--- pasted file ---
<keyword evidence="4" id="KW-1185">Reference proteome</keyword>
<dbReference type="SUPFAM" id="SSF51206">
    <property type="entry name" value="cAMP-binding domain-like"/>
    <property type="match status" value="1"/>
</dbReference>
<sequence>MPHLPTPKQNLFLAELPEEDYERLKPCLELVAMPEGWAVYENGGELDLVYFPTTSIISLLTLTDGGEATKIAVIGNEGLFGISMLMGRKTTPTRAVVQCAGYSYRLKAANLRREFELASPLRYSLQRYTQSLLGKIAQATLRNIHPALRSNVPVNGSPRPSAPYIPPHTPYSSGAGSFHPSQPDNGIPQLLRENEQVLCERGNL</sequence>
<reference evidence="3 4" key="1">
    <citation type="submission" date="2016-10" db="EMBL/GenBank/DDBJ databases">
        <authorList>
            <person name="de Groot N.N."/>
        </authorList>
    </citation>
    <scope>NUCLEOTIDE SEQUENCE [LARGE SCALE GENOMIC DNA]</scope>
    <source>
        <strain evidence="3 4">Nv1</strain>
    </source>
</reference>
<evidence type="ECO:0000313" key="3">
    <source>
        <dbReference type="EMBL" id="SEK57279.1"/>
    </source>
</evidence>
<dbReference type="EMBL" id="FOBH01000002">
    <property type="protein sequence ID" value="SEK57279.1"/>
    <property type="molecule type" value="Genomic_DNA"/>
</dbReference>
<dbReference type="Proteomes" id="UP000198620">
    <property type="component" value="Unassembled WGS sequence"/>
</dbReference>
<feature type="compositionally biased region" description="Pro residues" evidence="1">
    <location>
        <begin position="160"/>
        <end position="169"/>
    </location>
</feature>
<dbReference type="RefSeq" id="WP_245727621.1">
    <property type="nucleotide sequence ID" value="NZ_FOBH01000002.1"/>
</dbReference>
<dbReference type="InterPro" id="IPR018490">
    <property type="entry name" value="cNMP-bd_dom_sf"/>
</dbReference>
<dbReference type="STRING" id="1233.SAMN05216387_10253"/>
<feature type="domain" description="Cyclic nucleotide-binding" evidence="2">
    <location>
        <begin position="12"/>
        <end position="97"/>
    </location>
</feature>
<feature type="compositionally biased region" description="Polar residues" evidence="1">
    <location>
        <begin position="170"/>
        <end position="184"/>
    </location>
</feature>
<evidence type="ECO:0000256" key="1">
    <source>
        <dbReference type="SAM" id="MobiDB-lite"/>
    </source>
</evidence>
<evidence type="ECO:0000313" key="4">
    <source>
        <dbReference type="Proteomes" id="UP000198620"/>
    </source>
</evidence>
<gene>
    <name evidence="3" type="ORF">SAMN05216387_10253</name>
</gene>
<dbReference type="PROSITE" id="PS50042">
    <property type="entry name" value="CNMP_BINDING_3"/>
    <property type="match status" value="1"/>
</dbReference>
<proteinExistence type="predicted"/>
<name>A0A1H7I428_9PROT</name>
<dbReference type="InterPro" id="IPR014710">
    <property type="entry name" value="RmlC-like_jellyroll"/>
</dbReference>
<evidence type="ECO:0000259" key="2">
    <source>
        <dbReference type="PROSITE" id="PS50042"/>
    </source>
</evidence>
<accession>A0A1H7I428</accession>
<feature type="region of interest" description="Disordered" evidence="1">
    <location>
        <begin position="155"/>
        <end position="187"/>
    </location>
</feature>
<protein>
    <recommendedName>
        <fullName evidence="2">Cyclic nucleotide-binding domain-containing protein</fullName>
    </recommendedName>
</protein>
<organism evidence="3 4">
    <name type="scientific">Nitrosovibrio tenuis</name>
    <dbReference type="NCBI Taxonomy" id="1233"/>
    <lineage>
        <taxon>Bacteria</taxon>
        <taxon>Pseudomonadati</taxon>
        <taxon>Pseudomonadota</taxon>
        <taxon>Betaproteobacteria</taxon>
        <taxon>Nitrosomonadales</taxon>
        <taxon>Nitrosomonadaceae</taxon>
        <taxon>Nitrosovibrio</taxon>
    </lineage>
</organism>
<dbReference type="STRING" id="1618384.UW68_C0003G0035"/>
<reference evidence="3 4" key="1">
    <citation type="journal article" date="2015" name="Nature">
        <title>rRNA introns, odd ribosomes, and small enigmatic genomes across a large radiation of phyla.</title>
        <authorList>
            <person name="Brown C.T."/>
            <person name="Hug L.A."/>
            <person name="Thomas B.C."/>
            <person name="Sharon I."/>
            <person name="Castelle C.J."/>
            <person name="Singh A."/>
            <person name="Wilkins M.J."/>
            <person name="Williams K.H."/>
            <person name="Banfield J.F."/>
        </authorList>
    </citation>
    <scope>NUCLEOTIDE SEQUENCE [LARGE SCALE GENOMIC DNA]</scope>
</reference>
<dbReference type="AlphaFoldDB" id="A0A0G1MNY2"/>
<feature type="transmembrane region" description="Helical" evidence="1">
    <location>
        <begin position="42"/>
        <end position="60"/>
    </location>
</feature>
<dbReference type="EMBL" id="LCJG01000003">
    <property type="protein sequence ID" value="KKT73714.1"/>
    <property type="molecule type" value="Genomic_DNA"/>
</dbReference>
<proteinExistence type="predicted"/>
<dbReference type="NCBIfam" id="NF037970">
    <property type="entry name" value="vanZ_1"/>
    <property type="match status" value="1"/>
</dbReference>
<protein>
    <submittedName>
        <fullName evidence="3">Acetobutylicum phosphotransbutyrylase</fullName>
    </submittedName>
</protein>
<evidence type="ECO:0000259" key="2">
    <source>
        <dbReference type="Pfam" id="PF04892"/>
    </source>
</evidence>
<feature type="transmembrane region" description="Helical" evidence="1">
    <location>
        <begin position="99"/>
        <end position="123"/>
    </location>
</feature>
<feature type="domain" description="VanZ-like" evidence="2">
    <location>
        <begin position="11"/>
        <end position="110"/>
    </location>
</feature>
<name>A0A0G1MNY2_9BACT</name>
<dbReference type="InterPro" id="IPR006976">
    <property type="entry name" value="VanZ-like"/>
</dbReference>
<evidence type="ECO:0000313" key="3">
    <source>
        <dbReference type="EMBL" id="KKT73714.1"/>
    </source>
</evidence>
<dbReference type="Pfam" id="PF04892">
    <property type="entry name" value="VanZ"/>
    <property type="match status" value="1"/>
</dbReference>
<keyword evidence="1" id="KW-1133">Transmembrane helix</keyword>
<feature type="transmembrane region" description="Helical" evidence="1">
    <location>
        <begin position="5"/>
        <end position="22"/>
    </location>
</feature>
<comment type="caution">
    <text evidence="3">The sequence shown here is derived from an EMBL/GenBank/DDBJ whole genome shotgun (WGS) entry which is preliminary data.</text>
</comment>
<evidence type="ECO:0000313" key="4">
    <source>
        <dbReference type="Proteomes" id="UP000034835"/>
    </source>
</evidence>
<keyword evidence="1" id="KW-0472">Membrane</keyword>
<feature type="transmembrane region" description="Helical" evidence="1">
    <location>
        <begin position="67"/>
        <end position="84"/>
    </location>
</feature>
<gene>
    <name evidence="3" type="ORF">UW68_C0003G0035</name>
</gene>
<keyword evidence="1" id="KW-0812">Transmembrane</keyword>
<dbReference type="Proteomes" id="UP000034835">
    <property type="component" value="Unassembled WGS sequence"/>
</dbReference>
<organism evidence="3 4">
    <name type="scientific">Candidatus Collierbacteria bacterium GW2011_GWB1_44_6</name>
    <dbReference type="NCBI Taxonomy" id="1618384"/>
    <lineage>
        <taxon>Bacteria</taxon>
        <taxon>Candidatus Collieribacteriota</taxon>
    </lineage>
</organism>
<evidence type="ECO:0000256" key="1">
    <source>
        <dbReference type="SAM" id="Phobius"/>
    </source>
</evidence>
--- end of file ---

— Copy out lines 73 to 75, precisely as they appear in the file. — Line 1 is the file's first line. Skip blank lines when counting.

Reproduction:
<name>A0A1H7I428_9PROT</name>
<dbReference type="InterPro" id="IPR014710">
    <property type="entry name" value="RmlC-like_jellyroll"/>